From Blind River to Bright’s Grove and Sudbury, and from Teeswater to Dobbinton and St. Catharines, the Youth Literary Derby has reached into the classrooms of schools, standardbred farms and mainstream media across Ontario.
Potential young poet laureates and wordsmiths are lighting up the Literary Derby website with their submissions, hoping to share in the $2,000 prize money and free donated tuition for horse behaviour and safety courses from the University of Guelph.
The Youth Literary Derby is a juried, horse-themed writing contest designed to encourage writing and literacy skills for Ontario students in grades 5 through 8.
The road to the Derby passed through 20 Ontario standardbred breeding farms who opened wide their maternity facilities during the prime foaling season of May and June to welcome and showcase their newborn foals to Ontario students. The first sight of some of these delicate, long-legged future champions brought a smile of wonderment and sparkle to the eyes of many of the youngsters, an experience that often triggers the beginning of a lifelong love and relationship with horses.
Stops along the Derby Trail included Seelster Farms, where 100 students from the local St. Patrick’s elementary school visited the Lucan standardbred breeding farm and nursery.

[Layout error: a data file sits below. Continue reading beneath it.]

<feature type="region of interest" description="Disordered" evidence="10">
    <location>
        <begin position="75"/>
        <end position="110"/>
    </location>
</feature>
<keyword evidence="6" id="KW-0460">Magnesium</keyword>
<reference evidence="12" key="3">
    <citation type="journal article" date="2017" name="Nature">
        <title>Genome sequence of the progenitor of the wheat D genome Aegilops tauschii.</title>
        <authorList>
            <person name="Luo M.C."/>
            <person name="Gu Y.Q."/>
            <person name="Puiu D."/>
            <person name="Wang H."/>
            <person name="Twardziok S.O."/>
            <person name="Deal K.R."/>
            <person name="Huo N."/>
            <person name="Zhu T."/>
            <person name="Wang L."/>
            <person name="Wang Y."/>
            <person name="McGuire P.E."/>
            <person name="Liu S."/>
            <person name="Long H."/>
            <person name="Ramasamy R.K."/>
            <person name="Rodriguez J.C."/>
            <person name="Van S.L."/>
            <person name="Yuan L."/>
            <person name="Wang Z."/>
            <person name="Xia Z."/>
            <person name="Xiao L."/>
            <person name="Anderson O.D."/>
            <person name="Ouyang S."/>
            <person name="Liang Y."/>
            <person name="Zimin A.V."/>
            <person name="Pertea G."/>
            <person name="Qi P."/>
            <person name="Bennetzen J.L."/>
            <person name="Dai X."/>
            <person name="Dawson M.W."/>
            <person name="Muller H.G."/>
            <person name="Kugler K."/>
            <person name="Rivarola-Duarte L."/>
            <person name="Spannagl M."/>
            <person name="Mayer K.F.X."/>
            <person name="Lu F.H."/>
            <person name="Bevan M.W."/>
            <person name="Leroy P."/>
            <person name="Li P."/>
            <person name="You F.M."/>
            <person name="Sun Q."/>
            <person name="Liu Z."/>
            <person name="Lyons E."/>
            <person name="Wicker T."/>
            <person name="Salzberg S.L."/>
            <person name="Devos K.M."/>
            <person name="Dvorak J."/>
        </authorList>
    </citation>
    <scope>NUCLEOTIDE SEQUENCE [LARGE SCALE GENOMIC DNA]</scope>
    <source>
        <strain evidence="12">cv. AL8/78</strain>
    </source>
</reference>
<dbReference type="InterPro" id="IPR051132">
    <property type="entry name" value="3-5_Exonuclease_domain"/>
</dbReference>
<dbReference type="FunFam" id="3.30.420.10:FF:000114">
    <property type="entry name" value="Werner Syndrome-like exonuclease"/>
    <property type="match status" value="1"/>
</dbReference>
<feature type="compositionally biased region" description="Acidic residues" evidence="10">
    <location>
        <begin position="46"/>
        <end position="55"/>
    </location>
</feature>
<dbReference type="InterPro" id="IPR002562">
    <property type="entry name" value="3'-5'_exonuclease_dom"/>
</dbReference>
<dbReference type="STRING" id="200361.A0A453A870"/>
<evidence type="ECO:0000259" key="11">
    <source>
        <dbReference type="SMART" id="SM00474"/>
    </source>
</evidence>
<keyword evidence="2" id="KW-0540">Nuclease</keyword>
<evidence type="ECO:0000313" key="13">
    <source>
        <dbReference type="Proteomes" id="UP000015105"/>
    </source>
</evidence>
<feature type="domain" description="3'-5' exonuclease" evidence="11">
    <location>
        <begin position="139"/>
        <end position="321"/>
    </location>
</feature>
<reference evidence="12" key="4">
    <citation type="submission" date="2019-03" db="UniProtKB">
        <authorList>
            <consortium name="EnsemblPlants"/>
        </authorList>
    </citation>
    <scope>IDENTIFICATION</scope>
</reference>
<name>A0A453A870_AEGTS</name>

“It was great to see such excitement from the students towards the foals,” said Seelster farm manager Ann Straatman. “We have some lifelong fans in the making here.”
“It was a fantastic and rewarding day,” said Ruleen Lilley of the large gathering of 350 who converged on the Mac Lilley Farm to get up close and personal with some of the baby colts and fillies foaled at the Dutton nursery. Included in that gathering were the grade 4 and 5 classes of Rodney Elementary School teacher and horsewoman, Trina Lebedz, who is sharing her passion with her students by incorporating Standardbred horses into their educational curriculum.
When Tom Rankin, sponsor of the Youth Literary Derby, welcomed over 300 visitors to his new broodmare facility in St. Catharines, the occasion attracted major mainstream front-page media attention, and on talk radio and community television in other parts of the province.
Peter Clements greeted visitors at his Dobbinton farm, as did Kathy McBride at her Bridewood Farm near Almonte. “Although it was a rainy day, they were an enthusiastic group who were anxious to learn more about Standardbreds,” Kathy said.
Visitors to JoAnne and Brian Eadie’s beautiful Tri Star Farm in Brantford were treated to seeing a filly born just minutes before they arrived.
Entries for the Youth Literary Derby will close at midnight on June 15 and the winners will be announced in mid-September.
For additional information, contact Galvin via email at firstname.lastname@example.org.